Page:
2nd ruling gives new hope for Mashpee casino
By Sean P. Murphy
Globe Staff

When a federal judge in late July stripped the Mashpee Wampanoag tribe of its sovereign reservation, ruling that the US government had mistakenly approved it, the tribe’s plans of opening a $1 billion resort casino in Taunton suffered a major setback.

But the next day, as attention focused on the tribe’s next move, a second federal court ruling involving the Cowlitz tribe in Washington state gave its legal quest renewed hope, providing a potential road map — as if on cue — for a successful appeal.

The ruling shifts the legal landscape for Indian reservations and breathes new life into the tribe’s long-deferred quest for a resort casino, one of at least three planned for Massachusetts. Supporters of casinos want to bring gambling to the southeastern part of the state to fight growing competition from Rhode Island and Connecticut.

“The two rulings are inconsistent, and that gives the Mashpee a chance to get a reversal,’’ said Dennis Whittlesey, a Washington, D.C., lawyer with decades of experience in Indian law.

The divergent rulings center on the interpretation of a controversial Supreme Court ruling in 2009, known as the Carcieri decision. That ruling, which tribes have sharply criticized, seemed to limit eligibility for reservations to tribes that were under federal jurisdiction in 1934, when Congress passed the Indian Reorganization Act.

That would clearly disqualify the Mashpee and the Cowlitz tribes, who are among a handful of tribes that only gained recognition from the federal government in the past 15 years. Nevertheless, the US Department of Interior granted sovereign land to both tribes in recent years, seemingly sidestepping the Carcieri decision to give them casino rights.

With the government’s blessing, the Mashpee have expressed confidence their casino plans would ultimately prevail in court.

The tribe broke ground this spring despite a lawsuit, filed by neighbors to the Taunton casino, challenging the validity of its reservation status.

Government lawyers defending the grant of reservation status to the Mashpee have argued that the 1934 law, which authorized federal authorities to acquire property “for the purpose of providing land for Indians,’’ is ambiguous.

But US District Judge William G. Young rejected that position, siding with plaintiffs who had called for a “plain reading’’ of Carcieri. “With respect, this is not a close call: to find ambiguity here would be to find it everywhere,’’ Young wrote.

Young’s decision was a heavy blow to the Mashpee, and the tribe soon halted construction.

But in its Cowlitz decision, the federal appeals court in Washington, D.C., saw things differently. Consistent with other lower court rulings that have addressed the issue, the court upheld the Interior Department’s determination that the Cowlitz tribe, although not federally recognized until 2002, met the threshold of being under “federal jurisdiction’’ in 1934.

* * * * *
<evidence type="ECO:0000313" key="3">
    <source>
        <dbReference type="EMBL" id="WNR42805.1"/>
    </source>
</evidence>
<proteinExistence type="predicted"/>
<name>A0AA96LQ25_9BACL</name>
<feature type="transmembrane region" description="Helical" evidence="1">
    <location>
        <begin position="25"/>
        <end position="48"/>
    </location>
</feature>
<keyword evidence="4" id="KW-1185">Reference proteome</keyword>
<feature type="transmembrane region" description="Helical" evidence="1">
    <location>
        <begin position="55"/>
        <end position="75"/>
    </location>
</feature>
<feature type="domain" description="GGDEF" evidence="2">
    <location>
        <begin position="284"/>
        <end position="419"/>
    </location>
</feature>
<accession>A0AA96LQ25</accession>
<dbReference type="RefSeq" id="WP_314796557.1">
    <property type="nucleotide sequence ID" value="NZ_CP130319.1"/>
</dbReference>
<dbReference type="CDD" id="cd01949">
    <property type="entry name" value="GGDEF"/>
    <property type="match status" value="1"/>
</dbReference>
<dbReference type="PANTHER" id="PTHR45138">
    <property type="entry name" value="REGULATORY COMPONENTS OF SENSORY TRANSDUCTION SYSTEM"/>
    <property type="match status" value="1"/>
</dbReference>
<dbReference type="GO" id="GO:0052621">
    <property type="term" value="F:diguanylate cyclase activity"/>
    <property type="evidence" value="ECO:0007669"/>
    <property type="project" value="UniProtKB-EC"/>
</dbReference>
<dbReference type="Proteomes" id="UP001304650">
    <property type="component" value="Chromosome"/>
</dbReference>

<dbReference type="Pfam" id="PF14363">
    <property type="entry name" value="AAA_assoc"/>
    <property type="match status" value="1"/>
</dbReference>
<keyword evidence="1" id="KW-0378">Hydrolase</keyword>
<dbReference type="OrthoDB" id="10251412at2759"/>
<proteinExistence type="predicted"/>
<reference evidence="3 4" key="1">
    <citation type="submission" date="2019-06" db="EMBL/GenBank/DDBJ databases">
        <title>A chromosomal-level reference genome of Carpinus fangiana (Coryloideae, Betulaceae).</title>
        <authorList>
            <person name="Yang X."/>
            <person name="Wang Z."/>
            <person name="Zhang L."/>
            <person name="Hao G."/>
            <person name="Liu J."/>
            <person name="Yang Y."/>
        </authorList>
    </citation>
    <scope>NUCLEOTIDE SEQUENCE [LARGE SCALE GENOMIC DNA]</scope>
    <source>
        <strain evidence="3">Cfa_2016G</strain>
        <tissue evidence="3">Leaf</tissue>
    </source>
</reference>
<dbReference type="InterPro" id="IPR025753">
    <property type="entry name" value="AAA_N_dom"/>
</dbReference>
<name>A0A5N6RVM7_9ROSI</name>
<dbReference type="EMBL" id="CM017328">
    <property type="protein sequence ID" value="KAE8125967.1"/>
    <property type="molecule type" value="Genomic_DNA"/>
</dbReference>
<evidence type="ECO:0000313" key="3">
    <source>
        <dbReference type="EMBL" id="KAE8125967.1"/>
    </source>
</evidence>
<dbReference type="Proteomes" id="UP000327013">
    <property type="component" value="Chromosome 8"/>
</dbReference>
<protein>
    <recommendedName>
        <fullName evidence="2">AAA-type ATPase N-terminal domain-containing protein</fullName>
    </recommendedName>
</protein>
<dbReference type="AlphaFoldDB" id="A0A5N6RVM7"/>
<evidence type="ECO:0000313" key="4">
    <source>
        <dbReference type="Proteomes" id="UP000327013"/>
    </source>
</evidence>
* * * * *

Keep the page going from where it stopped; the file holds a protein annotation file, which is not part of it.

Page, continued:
That appeals court ruling, issued July 29, gave the Mashpee’s casino plans new hope.

The appeals court ruling prompted lawyers for the Interior Department to ask Young to reconsider the ruling that had hurt the Mashpee’s chances. In late August, they argued that the logic in the Cowlitz decision applied equally to the Mashpee’s situation. Young was mistaken, they argued, when he equated “federal recognition’’ with “federal jurisdiction.’’

The Mashpee applauded the government’s quick intervention, noting that Young’s decision had left them without sovereign land.

"We’ve been on our land for thousands of years, and all we seek is the right to exist here as a sovereign people,’’ said Cedric Cromwell, the Mashpee tribal council’s chairman. “It was promised to us soon after the first Pilgrims arrived, and it’s a promise we hope the courts will honor.’’

Tribal officials declined to comment on the Cowlitz decision.

Many legal experts expressed surprise over the court’s decision to strip the Mashpee tribe of its reservation, saying it could be eventually overturned.

“That was a surprising ruling,’’ Whittlesey said. “I really thought it would go the other way. But when the tribe appeals, I’m sure the Cowlitz case will be very much a part of it.’’

But Adam Bond, a lawyer for the Taunton property owners, said the Cowlitz and Mashpee cases are fundamentally different because the Cowlitz had some interactions with the federal government in the 19th century, while the Mashpee had none.

“The Mashpee were under colonial and state jurisdiction, not federal,’’ Bond said.

Some of the controversy appears to stem from the Carcieri ruling, which curtailed the government’s authority to designate reservation land for tribes that only recently gained federal recognition, even though they say they never ceased to exist as tribes. Robert Clinton, a law professor at Arizona State University, called the Carcieri decision “poorly reasoned, ill considered, and badly decided.’’

“It was apparent that Congress intended for tribes recognized at any time to have reservations,’’ he said. “These two cases are the fallout from Carcieri.’’

The Mashpee had hoped to open the state’s first full-scale casino next June, but now the tribe seems likely to face a lengthy delay, with its chances hinging on the interpretation of a Depression-era law.

Sean P. Murphy can be reached at Follow him on Twitter @spmurphyboston.